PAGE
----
Americans who have earned enough Social Security credits to be eligible for retirement benefits, and their spouses, can choose to claim anytime between the ages of 62 and 70. There are some good reasons to claim early, and some good reasons to claim late. To further complicate things, the full retirement age is gradually increasing, which could have negative implications if you claim early. A retirement planner can help you weigh the pros and cons of your options and help you make the best decision for you and your family.

6. You don't know how much of your savings to withdraw each year

The often-used "4% rule" of retirement says you should be able to safely withdraw 4% of your savings during your first year of retirement and give yourself cost-of-living adjustments in subsequent years without fear of running out of money.

While the 4% rule is certainly a good starting point, it isn't perfect for everyone. It doesn't take into account your personal risk tolerance, or the age at which you retire, to name a couple of its shortcomings. A retirement planner can help determine a safe withdrawal rate for your unique circumstances.

7. You're married or have children who depend on you

A retirement planner can do more than set up and manage your investments. He or she can also help you protect your loved ones in the event something happens to you. A good retirement planner can make sure you have adequate life insurance and help you craft a succession plan, such as a will.

8. You earn a lot and are worried about taxes

If you have a high income, you probably know that taxes can consume a large portion of your earnings. While this is a good problem to have, a good retirement planner can help you maximize the tax advantages of the various retirement savings options available to you and can also assist with other tax-savings strategies.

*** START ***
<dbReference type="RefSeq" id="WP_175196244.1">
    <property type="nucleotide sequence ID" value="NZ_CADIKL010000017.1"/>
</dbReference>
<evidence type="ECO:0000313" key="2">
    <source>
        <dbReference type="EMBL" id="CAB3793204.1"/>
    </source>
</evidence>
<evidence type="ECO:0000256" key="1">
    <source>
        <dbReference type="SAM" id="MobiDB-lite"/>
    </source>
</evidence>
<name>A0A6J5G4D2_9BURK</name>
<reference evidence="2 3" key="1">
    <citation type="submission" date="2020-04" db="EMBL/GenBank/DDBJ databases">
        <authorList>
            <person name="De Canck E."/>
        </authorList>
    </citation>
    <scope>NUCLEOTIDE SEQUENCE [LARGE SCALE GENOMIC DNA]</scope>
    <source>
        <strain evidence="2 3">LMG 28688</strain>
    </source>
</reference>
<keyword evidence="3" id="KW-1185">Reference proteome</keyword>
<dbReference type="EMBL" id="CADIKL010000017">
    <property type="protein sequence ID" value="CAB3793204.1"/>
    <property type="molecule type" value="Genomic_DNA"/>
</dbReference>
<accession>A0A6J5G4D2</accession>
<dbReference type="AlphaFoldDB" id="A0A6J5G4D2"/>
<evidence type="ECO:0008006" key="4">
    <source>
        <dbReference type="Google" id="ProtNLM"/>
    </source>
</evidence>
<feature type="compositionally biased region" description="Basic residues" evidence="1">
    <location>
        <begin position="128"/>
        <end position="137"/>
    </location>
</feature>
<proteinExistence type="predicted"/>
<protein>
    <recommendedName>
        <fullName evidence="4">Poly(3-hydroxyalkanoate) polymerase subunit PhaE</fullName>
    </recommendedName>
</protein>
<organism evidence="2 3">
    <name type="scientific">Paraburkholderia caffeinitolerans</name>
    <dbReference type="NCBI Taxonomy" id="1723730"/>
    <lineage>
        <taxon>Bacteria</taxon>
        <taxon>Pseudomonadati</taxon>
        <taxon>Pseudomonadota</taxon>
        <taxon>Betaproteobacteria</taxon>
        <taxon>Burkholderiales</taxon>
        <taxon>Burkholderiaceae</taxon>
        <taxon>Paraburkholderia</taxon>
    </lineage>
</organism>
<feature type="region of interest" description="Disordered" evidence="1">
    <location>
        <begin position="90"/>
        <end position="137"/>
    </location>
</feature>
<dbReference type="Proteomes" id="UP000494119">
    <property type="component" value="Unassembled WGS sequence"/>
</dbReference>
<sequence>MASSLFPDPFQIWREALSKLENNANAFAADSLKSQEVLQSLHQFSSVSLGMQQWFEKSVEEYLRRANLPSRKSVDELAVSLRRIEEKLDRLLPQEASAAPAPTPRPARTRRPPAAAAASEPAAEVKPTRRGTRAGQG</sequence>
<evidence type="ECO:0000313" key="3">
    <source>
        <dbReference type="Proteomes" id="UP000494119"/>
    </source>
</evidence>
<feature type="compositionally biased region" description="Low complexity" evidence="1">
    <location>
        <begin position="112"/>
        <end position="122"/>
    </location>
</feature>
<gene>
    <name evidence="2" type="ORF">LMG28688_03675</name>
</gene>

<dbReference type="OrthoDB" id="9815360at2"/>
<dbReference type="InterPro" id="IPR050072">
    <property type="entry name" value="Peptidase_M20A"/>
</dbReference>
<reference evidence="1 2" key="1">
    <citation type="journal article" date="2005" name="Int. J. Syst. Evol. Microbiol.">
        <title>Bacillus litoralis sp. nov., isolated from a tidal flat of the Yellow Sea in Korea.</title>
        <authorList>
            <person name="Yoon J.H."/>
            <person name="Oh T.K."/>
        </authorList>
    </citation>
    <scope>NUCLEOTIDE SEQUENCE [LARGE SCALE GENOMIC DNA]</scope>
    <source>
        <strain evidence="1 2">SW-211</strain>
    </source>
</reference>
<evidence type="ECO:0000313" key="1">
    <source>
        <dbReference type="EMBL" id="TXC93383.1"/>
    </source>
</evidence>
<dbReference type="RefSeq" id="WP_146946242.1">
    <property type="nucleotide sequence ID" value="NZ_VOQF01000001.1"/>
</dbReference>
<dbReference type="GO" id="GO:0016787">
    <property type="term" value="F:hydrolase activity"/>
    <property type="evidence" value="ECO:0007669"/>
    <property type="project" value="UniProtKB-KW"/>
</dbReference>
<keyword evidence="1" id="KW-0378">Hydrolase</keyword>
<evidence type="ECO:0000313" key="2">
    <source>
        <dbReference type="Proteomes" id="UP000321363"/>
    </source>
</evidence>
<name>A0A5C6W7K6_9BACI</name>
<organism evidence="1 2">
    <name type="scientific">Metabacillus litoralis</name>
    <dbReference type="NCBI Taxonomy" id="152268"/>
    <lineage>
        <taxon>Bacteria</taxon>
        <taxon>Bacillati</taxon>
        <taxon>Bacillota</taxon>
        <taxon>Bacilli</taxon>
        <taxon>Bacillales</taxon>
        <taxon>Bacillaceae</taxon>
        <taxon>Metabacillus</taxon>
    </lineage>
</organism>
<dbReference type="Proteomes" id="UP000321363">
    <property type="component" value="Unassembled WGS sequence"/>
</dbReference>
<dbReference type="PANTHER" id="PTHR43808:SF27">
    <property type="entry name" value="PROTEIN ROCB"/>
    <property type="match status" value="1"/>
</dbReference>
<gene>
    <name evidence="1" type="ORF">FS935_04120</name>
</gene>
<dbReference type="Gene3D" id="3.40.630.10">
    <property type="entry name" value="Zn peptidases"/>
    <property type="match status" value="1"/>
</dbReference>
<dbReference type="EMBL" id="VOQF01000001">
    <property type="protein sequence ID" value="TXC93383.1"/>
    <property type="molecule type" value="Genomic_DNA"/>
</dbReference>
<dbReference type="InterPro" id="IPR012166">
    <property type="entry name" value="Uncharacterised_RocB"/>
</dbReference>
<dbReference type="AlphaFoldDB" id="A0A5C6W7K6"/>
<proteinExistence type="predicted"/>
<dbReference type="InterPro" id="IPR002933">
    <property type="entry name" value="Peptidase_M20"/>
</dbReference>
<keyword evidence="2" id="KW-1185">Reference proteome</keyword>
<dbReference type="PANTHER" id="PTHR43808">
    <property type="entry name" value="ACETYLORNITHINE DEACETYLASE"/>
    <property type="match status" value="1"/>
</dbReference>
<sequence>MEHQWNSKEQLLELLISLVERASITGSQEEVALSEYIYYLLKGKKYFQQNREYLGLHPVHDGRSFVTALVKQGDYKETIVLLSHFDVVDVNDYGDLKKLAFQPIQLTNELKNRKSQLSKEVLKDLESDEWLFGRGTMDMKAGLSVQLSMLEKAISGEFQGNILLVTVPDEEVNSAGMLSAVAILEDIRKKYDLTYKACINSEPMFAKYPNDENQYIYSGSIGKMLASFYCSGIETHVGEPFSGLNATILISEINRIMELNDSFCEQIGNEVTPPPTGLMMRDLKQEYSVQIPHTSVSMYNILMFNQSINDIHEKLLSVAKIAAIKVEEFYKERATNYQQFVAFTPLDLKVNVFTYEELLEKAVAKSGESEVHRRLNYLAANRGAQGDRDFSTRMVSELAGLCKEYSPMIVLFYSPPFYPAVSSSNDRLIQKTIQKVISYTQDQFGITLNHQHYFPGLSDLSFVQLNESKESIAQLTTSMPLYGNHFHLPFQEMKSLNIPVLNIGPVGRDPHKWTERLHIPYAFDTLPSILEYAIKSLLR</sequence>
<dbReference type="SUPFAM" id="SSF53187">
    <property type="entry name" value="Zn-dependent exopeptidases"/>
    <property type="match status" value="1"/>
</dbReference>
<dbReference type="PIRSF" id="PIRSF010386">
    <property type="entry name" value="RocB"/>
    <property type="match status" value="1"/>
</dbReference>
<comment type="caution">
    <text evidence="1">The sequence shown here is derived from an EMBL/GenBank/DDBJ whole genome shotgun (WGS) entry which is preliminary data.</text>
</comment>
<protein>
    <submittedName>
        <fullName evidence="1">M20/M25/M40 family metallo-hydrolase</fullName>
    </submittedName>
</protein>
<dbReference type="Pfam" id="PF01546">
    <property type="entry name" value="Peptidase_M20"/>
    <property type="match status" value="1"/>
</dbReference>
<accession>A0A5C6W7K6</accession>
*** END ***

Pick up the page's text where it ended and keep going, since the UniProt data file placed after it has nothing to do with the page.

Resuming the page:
9. You're self-employed

If you're self-employed and don't know the best way to save for your retirement, a planner can help explain your options and determine the best one for you. Different account types have different benefits, and most people aren't too familiar with options such as the SIMPLE IRA, SEP-IRA, and Solo 401(k).

10. You have a high net worth

If you have, or anticipate having, a net worth in excess of the federal estate tax lifetime exclusion -- which is $5.49 million in 2017 -- a retirement planner can help you with estate-planning strategies such as trusts and the annual gift exclusion. The federal estate tax rate is currently 40% on assets in excess of the lifetime exclusion, and many states have additional estate and inheritance taxes, so this service alone could prove to be worth the cost of a retirement planner.

When you might not need a retirement planner

In a nutshell, if you have a strong knowledge of topics such as Social Security, insurance, and estate planning, and you have the time, desire, and know-how to effectively manage your own investments, you may want to handle your own retirement planner. However, if at least a few of the 10 reasons discussed here apply to you, you might want to seriously consider speaking with a professional to find out what a retirement financial planner could offer you.